In a reversal, Obama allows US troops in Afghanistan in combat roles
|Secretary of Defense Ash Carter (Getty)|
In a significant reversal of policy, President Barack Obama’s administration will now all American soldiers to fight alongside Afghan troops in combat situations, and will allow close air support in combat. Secretary of Defense Ash Carter confirmed the change in policy, and said,
This is using the forces we have… in a better way, basically, as we go through this fighting season, rather than being simply reactive. This makes good sense. It’s a good use of the combat power that we have there.
By “fighting season,” Carter is referring to the fact that the Taliban are most active during the summer months.
The change in policy comes one day after John Sopko, appointed by Obama as Special Inspector General for Afghanistan Reconstruction (SIGAR), said that the situation in Afghanistan is continuing to deteriorate:
The bottom line is too much has been wasted in Afghanistan. Too much money was spent in too small a country with too little oversight. And if the security situation continues to deteriorate, even areas where money was spent wisely and gains were made, could be jeopardized.
He said the planned drawdown of U.S. troops could compound the reconstruction effort’s problems and add to the amount that already has been wasted, which he estimated is in the billions of dollars.
Since the end of 2014, US forces have been in Afghanistan only in an “advisory” role, and were only authorized to hit Taliban targets for defensive reasons, or to protect Afghan troops. The change in policy appears designed to stop the deterioration of the situation in Afghanistan. Afghan Defense Ministry spokesman Dawlat Waziri said:
Our army is capable of fighting, the only thing we need is air support. We welcome this decision from America and it will boost the morale of the Afghan army.
The Afghan army may be capable of fighting, but with the US restricted to an “advisory” role before now, the Afghan army has been losing to a resurgent Taliban.
According to Obama’s original timetable, all US troops should have left Afghanistan by now. Obama has been forced to reverse himself several times, and there are currently 9,800 US troops in Afghanistan. The schedule calls for a reduction to 5,500 troops as the president leaves office in January, but this reduction is opposed by many military analysts and by the Afghan government. The Hill and AFP and AP and Reuters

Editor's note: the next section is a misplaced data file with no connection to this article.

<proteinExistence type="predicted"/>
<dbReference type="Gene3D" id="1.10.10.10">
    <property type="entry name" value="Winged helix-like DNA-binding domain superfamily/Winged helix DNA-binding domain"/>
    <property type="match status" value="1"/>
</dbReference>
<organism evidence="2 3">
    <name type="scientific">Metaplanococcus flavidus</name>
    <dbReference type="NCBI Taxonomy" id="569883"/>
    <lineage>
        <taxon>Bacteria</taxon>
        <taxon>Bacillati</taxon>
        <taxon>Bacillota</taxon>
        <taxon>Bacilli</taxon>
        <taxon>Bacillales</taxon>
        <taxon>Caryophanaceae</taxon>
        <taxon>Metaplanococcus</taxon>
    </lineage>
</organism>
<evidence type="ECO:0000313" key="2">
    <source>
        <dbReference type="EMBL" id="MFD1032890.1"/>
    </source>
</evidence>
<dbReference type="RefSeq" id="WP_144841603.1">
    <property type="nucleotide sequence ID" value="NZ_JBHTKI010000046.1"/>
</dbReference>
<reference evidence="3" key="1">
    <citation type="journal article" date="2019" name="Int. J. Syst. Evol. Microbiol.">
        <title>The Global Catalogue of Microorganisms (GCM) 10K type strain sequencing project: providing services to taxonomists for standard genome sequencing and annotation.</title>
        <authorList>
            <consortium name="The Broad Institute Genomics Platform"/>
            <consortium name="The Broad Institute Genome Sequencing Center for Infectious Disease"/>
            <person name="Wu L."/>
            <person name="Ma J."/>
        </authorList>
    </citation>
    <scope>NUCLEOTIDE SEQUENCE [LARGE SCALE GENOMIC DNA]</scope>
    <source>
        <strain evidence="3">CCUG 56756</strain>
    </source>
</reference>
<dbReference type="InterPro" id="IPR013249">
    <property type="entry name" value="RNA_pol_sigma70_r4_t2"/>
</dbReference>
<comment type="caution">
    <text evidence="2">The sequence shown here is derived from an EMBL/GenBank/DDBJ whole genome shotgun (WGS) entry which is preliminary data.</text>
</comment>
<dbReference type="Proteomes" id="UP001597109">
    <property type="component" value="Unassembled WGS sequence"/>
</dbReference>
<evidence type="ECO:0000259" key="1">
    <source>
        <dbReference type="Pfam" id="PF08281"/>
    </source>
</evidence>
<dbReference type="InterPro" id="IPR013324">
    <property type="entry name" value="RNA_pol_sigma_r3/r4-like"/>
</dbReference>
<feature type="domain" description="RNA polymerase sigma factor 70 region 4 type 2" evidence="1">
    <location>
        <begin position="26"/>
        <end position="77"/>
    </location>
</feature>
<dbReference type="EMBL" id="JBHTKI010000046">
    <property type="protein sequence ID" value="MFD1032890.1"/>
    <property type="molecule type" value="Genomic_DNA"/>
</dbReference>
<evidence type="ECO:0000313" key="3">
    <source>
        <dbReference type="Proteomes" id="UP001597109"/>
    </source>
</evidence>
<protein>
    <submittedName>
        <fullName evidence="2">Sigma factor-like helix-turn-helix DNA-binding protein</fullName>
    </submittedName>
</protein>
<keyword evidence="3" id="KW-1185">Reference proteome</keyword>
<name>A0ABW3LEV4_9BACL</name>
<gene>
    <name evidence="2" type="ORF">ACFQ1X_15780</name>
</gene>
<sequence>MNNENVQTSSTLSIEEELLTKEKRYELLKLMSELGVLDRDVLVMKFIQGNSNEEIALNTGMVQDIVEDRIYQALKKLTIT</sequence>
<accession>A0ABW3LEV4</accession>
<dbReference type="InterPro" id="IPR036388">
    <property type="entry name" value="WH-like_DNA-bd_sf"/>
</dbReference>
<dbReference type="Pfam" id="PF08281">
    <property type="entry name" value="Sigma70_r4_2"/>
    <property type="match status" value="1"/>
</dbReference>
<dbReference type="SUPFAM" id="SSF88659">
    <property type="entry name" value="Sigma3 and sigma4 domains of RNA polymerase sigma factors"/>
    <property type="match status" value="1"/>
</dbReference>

Change in policy was resisted because of political implications
According to reports, the Obama administration had been debating this policy for months because it had been requested by military generals, but vetoed for political reasons for fear of damaging Obama’s legacy. During the 2008 campaign, Obama criticized his predecessor, George Bush, for being at war, and promised to end the wars in Iraq and Afghanistan.
But he has botched that commitment in both countries, and the NY Times has noted that as of May 6 of this year, President Barack Obama officially became the U.S. president to have been at war the longest — longer than Lyndon Johnson, longer than Abraham Lincoln and certainly longer than George W. Bush. Obama is virtually certain to be the only U.S. president to spend a full eight years at war.
In interviews earlier this year, all three of Obama’s former secretaries of defense confirmed that the Obama administration ignored military advice, and made military decisions based on inexperience and ideology. This criticism is not ideological. I’ve been following these issues for years, and non-partisan military analysts have always been overwhelmingly critical of Obama’s decisions, rarely if ever defending them.
Former defense secretary Robert Gates wrote in his book, “Duty: Memoirs of a Secretary at War,” that Obama “doesn’t believe in his own strategy, and doesn’t consider the war to be his. For him, it’s all about getting out.” Instead of getting out of Iraq and Afghanistan, what Obama is discovering is that basing military decisions purely on politics and left-wing ideology is a sure way to get in deeper. Daily Caller and Washington Post (7-Jan) and Daily Caller (7-Apr)